It is with profound sadness that we mark the untimely passing of Tania Samantha Douglas in the early hours of 20 March 2021, following a courageous battle with breast cancer. She was aged just 51. At the time of her death, Tania was a professor at the University of Cape Town (UCT), held the prestigious South African Research Chair in Biomedical Engineering and Innovation, and served as director of the Biomedical Engineering Research Centre. She was a co-founder of CapeRay in 2010 and has served on our board of directors since then.
Tania Douglas was a true citizen of the world, transcending geography and embracing the environment in which she found herself. She grew up in Pacaltsdorp, a small close-knit community in the Southern Cape, and from there entered UCT where she graduated with a BSc honours degree in electrical and electronic engineering. A scholarship took her to the United States where she earned a master’s degree in biomedical engineering at Vanderbilt University, followed by a PhD in bioengineering at the University of Strathclyde in Scotland. For her post-doctoral fellowship, Tania spent a year in Tokyo working on image processing for the Japan Broadcasting Corporation.
Tania returned to her alma mater in 2000 and for the past two decades her research focused on major public health problems for which she developed novel instruments and computer-assisted techniques. She developed facial phenotypes associated with fetal alcohol syndrome and made seminal contributions in the detection of tuberculosis with the development of a “smart microscope.” Tania also co-authored important papers on measurement of radiation dose; validation of a breast phantom; simulation of a slot-scanning system ; mHealth interventions on breast cancer awareness; and detecting breast cancer with a dual-modality device.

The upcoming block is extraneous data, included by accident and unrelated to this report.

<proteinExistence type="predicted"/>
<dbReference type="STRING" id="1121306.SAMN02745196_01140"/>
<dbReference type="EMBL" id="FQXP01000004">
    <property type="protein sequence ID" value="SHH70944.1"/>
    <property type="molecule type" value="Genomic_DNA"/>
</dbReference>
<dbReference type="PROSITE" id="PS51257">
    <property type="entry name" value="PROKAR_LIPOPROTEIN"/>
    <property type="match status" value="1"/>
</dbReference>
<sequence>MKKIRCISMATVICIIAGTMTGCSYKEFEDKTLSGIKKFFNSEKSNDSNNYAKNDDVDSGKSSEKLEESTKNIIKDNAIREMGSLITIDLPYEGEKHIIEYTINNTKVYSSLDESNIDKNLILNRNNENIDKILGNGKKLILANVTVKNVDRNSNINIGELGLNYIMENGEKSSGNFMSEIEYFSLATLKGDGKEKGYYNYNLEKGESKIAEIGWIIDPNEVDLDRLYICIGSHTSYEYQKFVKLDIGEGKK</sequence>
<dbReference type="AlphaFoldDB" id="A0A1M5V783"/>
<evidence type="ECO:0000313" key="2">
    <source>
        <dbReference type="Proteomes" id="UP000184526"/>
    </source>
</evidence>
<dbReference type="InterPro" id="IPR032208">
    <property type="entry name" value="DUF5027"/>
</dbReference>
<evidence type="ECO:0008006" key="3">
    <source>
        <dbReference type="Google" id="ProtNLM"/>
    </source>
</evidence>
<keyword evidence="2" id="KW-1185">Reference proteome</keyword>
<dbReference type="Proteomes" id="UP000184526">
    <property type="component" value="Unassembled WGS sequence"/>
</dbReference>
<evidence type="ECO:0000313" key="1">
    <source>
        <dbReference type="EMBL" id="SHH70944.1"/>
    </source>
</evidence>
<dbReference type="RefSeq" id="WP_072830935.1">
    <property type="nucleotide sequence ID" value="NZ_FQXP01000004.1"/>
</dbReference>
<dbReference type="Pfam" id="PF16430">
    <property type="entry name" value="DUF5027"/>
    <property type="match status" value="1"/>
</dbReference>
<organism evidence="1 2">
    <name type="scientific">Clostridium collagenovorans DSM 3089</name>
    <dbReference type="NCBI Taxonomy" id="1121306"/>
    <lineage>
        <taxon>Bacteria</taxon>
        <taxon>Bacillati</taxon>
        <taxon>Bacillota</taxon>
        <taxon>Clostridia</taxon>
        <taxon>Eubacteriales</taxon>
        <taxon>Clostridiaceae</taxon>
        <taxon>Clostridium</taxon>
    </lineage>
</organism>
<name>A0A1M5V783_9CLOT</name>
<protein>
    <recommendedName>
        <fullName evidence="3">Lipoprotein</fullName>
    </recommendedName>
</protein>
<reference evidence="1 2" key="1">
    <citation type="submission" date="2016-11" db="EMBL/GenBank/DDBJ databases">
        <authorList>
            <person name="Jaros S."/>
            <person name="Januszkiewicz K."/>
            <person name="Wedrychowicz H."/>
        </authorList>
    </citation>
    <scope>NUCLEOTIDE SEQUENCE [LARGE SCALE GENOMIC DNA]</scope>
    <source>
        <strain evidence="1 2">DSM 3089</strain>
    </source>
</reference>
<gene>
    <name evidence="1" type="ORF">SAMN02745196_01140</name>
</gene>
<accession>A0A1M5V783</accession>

During the past decade, Professor Douglas has been awarded Fellowships by the South African Academy of Engineering (SAAE), the International Academy for Medical and Biological Engineering (IAMBE), and the University of Cape Town (UCT). In 2018 she launched and was founding editor of Global Health Innovation, and earlier this year was appointed Editor-in-Chief of Medical Engineering & Physics.
Friend and colleague Professor Sharon Prince wrote: “We will remember Tania for being an amazing woman – brave, humble and brilliant. She lived her life, and carried her illness, with extraordinary grace and dignity. We will remember her for her astute intellect and her quiet humanity to build others in the process. She was talented and gracious, and we will remember her positive attitude and ever-present beautiful smile.” Tania is survived by her parents, Rita and Aubrey Douglas (seen above left). May her soul rest in peace.